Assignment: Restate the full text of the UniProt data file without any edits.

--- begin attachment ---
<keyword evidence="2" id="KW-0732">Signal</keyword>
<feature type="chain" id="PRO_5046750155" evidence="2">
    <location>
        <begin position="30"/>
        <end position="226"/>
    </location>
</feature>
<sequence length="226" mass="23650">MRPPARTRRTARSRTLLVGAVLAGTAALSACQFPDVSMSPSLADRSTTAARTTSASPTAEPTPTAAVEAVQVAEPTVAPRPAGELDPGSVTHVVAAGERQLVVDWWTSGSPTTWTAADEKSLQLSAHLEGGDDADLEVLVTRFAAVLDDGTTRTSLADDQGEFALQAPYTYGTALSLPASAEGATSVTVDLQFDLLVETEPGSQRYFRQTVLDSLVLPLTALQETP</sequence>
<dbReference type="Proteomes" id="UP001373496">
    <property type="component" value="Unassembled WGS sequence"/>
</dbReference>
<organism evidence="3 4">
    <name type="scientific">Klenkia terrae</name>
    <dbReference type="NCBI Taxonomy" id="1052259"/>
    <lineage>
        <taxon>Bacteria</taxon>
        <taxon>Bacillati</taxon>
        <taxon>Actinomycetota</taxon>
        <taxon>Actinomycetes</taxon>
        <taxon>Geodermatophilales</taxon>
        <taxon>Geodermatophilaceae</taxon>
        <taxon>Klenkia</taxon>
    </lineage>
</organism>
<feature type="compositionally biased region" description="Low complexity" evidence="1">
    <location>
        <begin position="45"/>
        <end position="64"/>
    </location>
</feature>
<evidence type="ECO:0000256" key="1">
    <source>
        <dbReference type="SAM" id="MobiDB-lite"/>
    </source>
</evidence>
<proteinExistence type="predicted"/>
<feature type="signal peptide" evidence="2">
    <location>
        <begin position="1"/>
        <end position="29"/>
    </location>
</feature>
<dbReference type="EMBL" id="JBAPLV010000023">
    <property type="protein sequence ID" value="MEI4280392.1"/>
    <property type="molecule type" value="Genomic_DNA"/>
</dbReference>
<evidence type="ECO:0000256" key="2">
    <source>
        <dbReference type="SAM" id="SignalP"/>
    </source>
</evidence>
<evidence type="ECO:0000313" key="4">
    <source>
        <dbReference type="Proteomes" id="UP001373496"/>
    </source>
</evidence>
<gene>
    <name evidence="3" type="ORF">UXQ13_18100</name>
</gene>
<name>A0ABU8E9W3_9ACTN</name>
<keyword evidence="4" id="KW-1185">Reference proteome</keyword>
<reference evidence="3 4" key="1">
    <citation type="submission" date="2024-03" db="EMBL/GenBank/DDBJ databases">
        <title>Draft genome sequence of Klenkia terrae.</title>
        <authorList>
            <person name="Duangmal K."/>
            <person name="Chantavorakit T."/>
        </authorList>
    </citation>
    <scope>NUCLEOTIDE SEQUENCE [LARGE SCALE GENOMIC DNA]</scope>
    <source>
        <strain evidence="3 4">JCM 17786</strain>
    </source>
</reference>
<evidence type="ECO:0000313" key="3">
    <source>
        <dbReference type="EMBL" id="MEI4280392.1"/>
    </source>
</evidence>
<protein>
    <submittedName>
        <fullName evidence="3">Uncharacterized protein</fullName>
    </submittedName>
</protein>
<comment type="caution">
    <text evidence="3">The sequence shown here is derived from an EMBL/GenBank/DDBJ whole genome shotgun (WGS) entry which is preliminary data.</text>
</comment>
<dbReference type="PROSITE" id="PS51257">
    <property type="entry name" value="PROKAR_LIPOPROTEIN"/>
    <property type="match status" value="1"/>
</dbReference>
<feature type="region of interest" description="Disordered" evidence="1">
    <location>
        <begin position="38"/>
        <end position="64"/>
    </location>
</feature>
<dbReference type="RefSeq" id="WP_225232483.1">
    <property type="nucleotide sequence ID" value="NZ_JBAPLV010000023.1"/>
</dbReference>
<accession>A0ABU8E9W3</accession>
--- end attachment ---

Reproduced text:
<keyword evidence="2" id="KW-0732">Signal</keyword>
<feature type="chain" id="PRO_5046750155" evidence="2">
    <location>
        <begin position="30"/>
        <end position="226"/>
    </location>
</feature>
<sequence length="226" mass="23650">MRPPARTRRTARSRTLLVGAVLAGTAALSACQFPDVSMSPSLADRSTTAARTTSASPTAEPTPTAAVEAVQVAEPTVAPRPAGELDPGSVTHVVAAGERQLVVDWWTSGSPTTWTAADEKSLQLSAHLEGGDDADLEVLVTRFAAVLDDGTTRTSLADDQGEFALQAPYTYGTALSLPASAEGATSVTVDLQFDLLVETEPGSQRYFRQTVLDSLVLPLTALQETP</sequence>
<dbReference type="Proteomes" id="UP001373496">
    <property type="component" value="Unassembled WGS sequence"/>
</dbReference>
<organism evidence="3 4">
    <name type="scientific">Klenkia terrae</name>
    <dbReference type="NCBI Taxonomy" id="1052259"/>
    <lineage>
        <taxon>Bacteria</taxon>
        <taxon>Bacillati</taxon>
        <taxon>Actinomycetota</taxon>
        <taxon>Actinomycetes</taxon>
        <taxon>Geodermatophilales</taxon>
        <taxon>Geodermatophilaceae</taxon>
        <taxon>Klenkia</taxon>
    </lineage>
</organism>
<feature type="compositionally biased region" description="Low complexity" evidence="1">
    <location>
        <begin position="45"/>
        <end position="64"/>
    </location>
</feature>
<evidence type="ECO:0000256" key="1">
    <source>
        <dbReference type="SAM" id="MobiDB-lite"/>
    </source>
</evidence>
<proteinExistence type="predicted"/>
<feature type="signal peptide" evidence="2">
    <location>
        <begin position="1"/>
        <end position="29"/>
    </location>
</feature>
<dbReference type="EMBL" id="JBAPLV010000023">
    <property type="protein sequence ID" value="MEI4280392.1"/>
    <property type="molecule type" value="Genomic_DNA"/>
</dbReference>
<evidence type="ECO:0000256" key="2">
    <source>
        <dbReference type="SAM" id="SignalP"/>
    </source>
</evidence>
<evidence type="ECO:0000313" key="4">
    <source>
        <dbReference type="Proteomes" id="UP001373496"/>
    </source>
</evidence>
<gene>
    <name evidence="3" type="ORF">UXQ13_18100</name>
</gene>
<name>A0ABU8E9W3_9ACTN</name>
<keyword evidence="4" id="KW-1185">Reference proteome</keyword>
<reference evidence="3 4" key="1">
    <citation type="submission" date="2024-03" db="EMBL/GenBank/DDBJ databases">
        <title>Draft genome sequence of Klenkia terrae.</title>
        <authorList>
            <person name="Duangmal K."/>
            <person name="Chantavorakit T."/>
        </authorList>
    </citation>
    <scope>NUCLEOTIDE SEQUENCE [LARGE SCALE GENOMIC DNA]</scope>
    <source>
        <strain evidence="3 4">JCM 17786</strain>
    </source>
</reference>
<evidence type="ECO:0000313" key="3">
    <source>
        <dbReference type="EMBL" id="MEI4280392.1"/>
    </source>
</evidence>
<protein>
    <submittedName>
        <fullName evidence="3">Uncharacterized protein</fullName>
    </submittedName>
</protein>
<comment type="caution">
    <text evidence="3">The sequence shown here is derived from an EMBL/GenBank/DDBJ whole genome shotgun (WGS) entry which is preliminary data.</text>
</comment>
<dbReference type="PROSITE" id="PS51257">
    <property type="entry name" value="PROKAR_LIPOPROTEIN"/>
    <property type="match status" value="1"/>
</dbReference>
<feature type="region of interest" description="Disordered" evidence="1">
    <location>
        <begin position="38"/>
        <end position="64"/>
    </location>
</feature>
<dbReference type="RefSeq" id="WP_225232483.1">
    <property type="nucleotide sequence ID" value="NZ_JBAPLV010000023.1"/>
</dbReference>
<accession>A0ABU8E9W3</accession>